McCain's Stance on Iraq Weighs Down Campaign
MELISSA BLOCK, Host:
John McCain tried to revive his flagging presidential campaign today with a speech on the Iraq war. That issue more than any other has complicated McCain's bid for the White House. All three leading Republican presidential candidates support President Bush's policy in Iraq, but McCain has been the most closely linked with the decision to send more troops to Baghdad.
In his speech today, McCain tried to convince the country that the strategy should be given a chance to succeed. NPR's Mara Liasson reports.
MARA LIASSON: Many of the cadets who came to hear McCain at the Virginia Military Institute had recently returned from Iraq, and McCain told them they were more than able to discern truth from falsehood in a politician's appraisal of the war.
McCain himself was criticized for offering an overly rosy view after his visit to Baghdad last week. But today he insisted that increased security in the capital is a reason for cautious optimism.
JOHN MCCAIN: These and other indicators of progress are encouraging, but they are determinative. I understand and you understand the damage false optimism does to public patience and support. We have a long way to go, but for the first time in four years, we have a strategy that deals with how things really are in Iraq, and not how we wish them to be.
LIASSON: It may seem like a risky political strategy to wrap himself even tighter in a cause that a majority of Americans have given up on, but McCain clearly believes in the surge. He argued for years for even more troops to implement the kind of counterinsurgency the president is trying now.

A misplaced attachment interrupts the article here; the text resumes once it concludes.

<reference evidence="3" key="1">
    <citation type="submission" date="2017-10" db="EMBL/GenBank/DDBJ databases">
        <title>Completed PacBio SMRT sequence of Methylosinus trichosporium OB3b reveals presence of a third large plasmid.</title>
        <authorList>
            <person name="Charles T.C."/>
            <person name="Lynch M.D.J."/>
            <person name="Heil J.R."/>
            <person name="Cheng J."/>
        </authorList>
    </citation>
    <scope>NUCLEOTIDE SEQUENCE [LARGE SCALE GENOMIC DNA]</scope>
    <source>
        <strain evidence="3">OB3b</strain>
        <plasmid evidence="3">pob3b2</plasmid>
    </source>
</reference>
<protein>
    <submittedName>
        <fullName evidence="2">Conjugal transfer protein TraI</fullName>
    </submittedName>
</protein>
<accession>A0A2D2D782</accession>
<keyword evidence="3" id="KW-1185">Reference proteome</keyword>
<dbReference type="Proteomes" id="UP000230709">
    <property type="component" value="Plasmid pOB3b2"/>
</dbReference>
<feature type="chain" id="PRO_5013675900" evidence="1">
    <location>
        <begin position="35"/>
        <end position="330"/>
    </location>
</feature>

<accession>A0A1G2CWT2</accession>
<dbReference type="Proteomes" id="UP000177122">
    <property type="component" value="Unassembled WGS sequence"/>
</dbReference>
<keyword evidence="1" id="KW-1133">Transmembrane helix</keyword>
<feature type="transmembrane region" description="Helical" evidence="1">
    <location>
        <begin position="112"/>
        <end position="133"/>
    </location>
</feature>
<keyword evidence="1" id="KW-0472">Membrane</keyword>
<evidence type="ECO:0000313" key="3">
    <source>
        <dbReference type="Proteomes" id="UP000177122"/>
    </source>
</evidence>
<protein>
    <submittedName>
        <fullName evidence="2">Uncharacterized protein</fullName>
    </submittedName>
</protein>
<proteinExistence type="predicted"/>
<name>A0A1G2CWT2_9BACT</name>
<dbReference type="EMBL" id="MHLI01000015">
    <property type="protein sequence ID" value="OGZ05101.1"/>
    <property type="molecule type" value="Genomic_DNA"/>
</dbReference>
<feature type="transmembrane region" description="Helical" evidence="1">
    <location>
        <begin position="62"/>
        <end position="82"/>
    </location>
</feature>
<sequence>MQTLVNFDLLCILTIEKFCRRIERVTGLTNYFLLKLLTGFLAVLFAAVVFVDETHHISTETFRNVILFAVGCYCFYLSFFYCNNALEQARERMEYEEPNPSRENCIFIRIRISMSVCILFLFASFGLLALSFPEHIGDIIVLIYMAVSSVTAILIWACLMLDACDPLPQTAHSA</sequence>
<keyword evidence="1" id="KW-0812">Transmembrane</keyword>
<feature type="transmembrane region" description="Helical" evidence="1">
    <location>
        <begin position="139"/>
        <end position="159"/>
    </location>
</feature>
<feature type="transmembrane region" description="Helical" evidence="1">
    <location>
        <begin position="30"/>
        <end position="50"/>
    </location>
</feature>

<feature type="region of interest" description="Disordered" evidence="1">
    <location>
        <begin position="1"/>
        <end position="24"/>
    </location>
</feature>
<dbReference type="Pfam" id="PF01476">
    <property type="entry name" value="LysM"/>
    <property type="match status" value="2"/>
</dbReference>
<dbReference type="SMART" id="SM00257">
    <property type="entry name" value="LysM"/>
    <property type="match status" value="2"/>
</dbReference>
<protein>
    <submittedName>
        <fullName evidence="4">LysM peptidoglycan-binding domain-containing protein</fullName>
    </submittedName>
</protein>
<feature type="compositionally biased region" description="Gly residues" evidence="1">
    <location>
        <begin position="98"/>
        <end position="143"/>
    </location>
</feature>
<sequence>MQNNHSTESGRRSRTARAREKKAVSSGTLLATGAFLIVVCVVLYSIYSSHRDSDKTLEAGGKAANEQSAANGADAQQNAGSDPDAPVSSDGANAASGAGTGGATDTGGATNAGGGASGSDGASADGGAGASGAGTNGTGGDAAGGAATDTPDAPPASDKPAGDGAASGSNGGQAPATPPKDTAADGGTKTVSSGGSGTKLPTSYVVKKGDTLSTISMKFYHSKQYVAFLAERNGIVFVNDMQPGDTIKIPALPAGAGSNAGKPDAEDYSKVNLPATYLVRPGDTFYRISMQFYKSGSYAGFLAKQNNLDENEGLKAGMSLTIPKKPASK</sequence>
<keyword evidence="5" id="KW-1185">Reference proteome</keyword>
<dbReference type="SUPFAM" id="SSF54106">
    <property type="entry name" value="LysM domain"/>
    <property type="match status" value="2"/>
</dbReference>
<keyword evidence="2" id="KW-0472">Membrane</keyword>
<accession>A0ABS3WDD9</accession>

MCCAIN: But having been a critic of the way this war was fought and a proponent of the very strategy now being followed, it is my obligation to encourage Americans to give it a chance to succeed. To do otherwise would be contrary to the interests of my country and dishonorable.
LIASSON: McCain painted a dire picture of what would happen if the U.S. left too soon. He said Iraq would become a wild West for terrorists, like Afghanistan before 9/11. There would be a civil war that could spread beyond Iraq's borders, and a genocide that would rival Rwanda's.
McCain had harsh words for Democrats, who favor withdrawing troops now. He said they were following a cynical strategy that accepts defeat with no responsibility for the consequences.
MCCAIN: We who are willing to support this new strategy have chosen a hard road, but it is the right road. It is necessary and just. Democrats who deny our soldiers the means to prevent an American defeat have chosen another road. It may appear to be the easier course of action, but it is a much more reckless one, and it does them no credit, even if it gives them an advantage in the next election. The judgment of history should be the approval we seek, not the temporary favor of the latest public-opinion poll.
LIASSON: As McCain has acknowledged, he disagrees with the majority of Americans, who now tell public opinion pollsters they see Iraq as a hopeless cause. In a press conference after the speech, McCain said it was going to be hard to convince them otherwise.
MCCAIN: Very difficult, extremely difficult - well, because we employed a failed policy for so long and this failed strategy. But Americans are very frustrated, very saddened by the failures of the past, and that's very understandable.
LIASSON: That failed strategy has not only made success in Iraq more difficult to achieve now, but it's changed the politics of the issue at home.
MCCAIN: I believe that many Democrats view this as a political opportunity, and many Republicans view it as a political burden. I think it should be neither. I think we should be most concerned about the future of this nation as relates to a failure or a success in Iraq.
LIASSON: For better or worse, McCain's political future is tied to Iraq. He says it shouldn't be viewed as a burden, but his advisors acknowledge it certainly is one for him. However, it's a burden McCain willingly carries, and he embraced it even more tightly today. Mara Liasson, NPR News, Lexington, Virginia.